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Space Blog

STRaND-1: A "lightbulb" moment

We’re excited that this innovative mission is in the final build and test phase so we thought we’d take a look back to the beginning: where did the idea for STRaND-1 come from?
So when did the “lightbulb” moment occur? Well, Doug Liddle, SSTL’s Head of Science came up with the concept one day whilst getting to grips with his new smartphone. Doug says “I was checking out my new phone’s features, and it suddenly occurred to me that the phone packed a lot of the functions we build into our satellites: a GPS system, radio frequency comms, cameras, magnetometers, accelerometers, a high end processor and loads of data storage. And that was it – a true lightbulb moment, and STRaND-1 was born! My first thought was to launch the phone ‘as-is’ from the side of one of our larger satellites and communicate with it over WiFi as it took videos of the host satellite and the Earth. However, when I started talking to the team it became clear that we could do a whole lot more by mounting the phone inside a ‘cubesat’ and the idea grew from there.”

Mobile phone technology has made leaps and bounds over the last 5 years. Smartphones are now equipped with a whole host of features that allow phone applications to help us, inform us and entertain us and many of these features are also used on satellites for practical purposes like navigation, communication and attitude control. The big draw for a satellite manufacturer is that a smartphone’s equipment is a fraction of the weight and cost of the satellite tech and has already undergone extensive testing and investment in R&D to select high performance components.

Doug again: “STRaND-1 was born out of the same philosophy that started SSTL back in the 1980s: why spend hundreds and thousands of pounds developing special components for satellites when these components are easily available commercially at a much lower cost? With STRaND-1 we’re using the smartphone to test if what has made such a difference to our lives on Earth can also make a difference to what we do in space. Many of the current phone technologies are much more advanced than traditional space technologies and if we can adapt even some of them for space use then the result could be a big step in the performance of our satellites. Also, STRaND-1 has evolved and is now much more than just a smartphone in space as we’ve packed the mission with other new technologies and asked the team to deliberately take a very non-standard approach to the design and build of the satellite. We’re taking the DARPA approach in that we’re encouraging the team to do something new and not be afraid of failure. Consequently we’ve already learned loads of new lessons and we haven’t even launched yet!”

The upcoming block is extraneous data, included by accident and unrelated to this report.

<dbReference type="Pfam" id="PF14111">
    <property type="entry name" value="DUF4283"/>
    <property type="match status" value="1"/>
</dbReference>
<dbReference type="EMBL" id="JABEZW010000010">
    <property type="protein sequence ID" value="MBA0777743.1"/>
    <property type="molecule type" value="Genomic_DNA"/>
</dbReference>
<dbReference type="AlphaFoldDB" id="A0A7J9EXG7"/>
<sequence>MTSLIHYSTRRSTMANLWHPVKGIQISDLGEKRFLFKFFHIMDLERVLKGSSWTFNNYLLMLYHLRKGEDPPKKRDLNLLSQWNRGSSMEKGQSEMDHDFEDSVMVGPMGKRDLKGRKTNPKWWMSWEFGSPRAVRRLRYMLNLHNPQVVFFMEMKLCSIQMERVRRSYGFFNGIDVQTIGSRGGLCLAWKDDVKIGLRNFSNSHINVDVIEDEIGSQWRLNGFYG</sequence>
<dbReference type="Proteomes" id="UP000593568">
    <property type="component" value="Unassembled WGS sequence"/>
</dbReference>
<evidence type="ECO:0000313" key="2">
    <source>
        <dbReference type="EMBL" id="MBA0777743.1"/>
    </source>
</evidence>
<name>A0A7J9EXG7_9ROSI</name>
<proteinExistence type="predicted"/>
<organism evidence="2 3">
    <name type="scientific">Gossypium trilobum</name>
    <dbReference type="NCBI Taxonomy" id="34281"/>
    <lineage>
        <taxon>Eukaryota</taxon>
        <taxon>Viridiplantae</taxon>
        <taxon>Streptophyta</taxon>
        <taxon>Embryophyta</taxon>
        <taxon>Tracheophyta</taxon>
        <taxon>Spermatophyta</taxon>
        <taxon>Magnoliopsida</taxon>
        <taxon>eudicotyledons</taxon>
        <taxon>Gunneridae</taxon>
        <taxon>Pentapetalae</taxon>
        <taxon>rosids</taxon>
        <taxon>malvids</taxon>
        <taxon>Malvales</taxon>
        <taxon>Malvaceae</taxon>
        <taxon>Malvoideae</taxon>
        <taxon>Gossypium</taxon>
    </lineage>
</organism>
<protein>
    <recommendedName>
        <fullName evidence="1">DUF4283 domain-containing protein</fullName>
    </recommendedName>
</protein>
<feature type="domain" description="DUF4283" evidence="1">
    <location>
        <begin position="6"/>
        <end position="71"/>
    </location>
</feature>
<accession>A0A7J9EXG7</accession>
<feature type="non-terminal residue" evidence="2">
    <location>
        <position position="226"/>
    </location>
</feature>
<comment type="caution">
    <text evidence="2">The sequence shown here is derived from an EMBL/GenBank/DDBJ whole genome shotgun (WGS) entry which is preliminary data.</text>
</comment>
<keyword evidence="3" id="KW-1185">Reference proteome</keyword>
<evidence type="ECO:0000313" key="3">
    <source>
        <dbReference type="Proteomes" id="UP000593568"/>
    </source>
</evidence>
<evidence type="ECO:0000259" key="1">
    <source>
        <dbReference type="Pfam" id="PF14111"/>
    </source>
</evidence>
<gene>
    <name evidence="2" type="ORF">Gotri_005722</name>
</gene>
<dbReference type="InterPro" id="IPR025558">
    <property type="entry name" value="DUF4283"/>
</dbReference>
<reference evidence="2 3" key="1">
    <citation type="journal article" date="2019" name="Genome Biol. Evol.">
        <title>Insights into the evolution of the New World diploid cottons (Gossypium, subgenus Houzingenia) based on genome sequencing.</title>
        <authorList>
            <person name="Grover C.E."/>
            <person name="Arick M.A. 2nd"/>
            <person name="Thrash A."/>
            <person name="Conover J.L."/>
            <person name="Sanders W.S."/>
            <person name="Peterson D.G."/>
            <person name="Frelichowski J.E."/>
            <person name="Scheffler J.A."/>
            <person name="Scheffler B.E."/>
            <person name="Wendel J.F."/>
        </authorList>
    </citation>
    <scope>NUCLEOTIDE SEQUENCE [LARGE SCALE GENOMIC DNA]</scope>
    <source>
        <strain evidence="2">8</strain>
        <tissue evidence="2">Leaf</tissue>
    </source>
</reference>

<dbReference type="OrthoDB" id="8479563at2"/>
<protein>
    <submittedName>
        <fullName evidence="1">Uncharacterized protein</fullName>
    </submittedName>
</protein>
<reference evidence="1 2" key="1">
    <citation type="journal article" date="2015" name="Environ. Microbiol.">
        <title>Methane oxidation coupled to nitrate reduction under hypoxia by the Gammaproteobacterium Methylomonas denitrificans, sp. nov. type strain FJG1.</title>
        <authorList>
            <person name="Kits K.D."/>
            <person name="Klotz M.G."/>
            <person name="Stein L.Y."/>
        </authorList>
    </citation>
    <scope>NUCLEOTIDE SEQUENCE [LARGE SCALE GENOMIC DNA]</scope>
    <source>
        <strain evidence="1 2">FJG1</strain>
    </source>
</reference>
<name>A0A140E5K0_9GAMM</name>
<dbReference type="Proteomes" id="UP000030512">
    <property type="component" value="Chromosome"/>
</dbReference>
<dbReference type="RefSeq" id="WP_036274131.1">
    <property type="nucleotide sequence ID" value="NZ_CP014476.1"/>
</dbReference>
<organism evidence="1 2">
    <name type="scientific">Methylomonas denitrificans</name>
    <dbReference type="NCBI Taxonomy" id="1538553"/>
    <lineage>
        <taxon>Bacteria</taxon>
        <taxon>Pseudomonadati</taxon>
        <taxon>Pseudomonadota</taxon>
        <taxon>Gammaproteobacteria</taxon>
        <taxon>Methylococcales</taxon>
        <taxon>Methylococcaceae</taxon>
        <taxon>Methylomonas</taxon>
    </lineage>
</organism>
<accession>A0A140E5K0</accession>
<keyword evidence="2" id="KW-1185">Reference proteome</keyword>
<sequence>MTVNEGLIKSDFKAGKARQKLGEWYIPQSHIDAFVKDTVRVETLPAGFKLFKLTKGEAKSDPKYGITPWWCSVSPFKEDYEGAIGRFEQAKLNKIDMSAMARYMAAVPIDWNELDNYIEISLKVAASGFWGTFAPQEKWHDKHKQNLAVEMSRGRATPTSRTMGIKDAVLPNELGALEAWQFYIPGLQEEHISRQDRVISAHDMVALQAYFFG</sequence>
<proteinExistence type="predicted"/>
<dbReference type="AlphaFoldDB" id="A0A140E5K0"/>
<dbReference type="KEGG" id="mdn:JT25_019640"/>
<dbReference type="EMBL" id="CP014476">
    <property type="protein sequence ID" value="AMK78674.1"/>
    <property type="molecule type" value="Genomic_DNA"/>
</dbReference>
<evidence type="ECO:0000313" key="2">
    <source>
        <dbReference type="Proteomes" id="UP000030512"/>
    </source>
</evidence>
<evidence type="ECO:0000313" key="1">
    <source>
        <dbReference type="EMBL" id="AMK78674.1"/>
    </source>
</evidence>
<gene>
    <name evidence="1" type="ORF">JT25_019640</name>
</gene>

STRaND-1 stacked but missing the outer skin, solar panels and antenna.  You can see the phone camera peeking out of the "porthole" at the top of the stack

Whilst STRaND-1 uses commercial off the shelf technology for a low-cost, rapid build, which is typical of the SSTL approach, it is markedly different from SSTL’s commercial missions in many respects. For starters, STRaND-1 is a self-funded “proof-of-concept” mission, with no customer, and is flying a raft of potentially game-changing technologies in space for the first time. Demonstration missions like STRaND-1 are important for scientific development and to “leap-frog” new technologies in space - after all, progress is hard to achieve without looking ahead at the next big (or in this case, small) thing!

Surrey was a hub of space innovation long before STRaND-1 and both SSTL and the SSC have been working together for more than twenty five years, taking advanced space research engineering through to design and build of real space missions. The SSC/SSTL team launched SNAP-1, the UK’s first nanosatellite in 2000 and now working together again on STRaND-1 they will be launching the UK’s first ‘cubesat’.

When SSTL engineers approached SSC with the idea of flying a smartphone it was an instant “Yes, let’s do it” response - both parties could see huge advantages to the collaboration, and the process of working so closely together on STRaND-1 has been mutually beneficial. And the rest is (soon to be) history!





10 January 20130 Comments1 Comment

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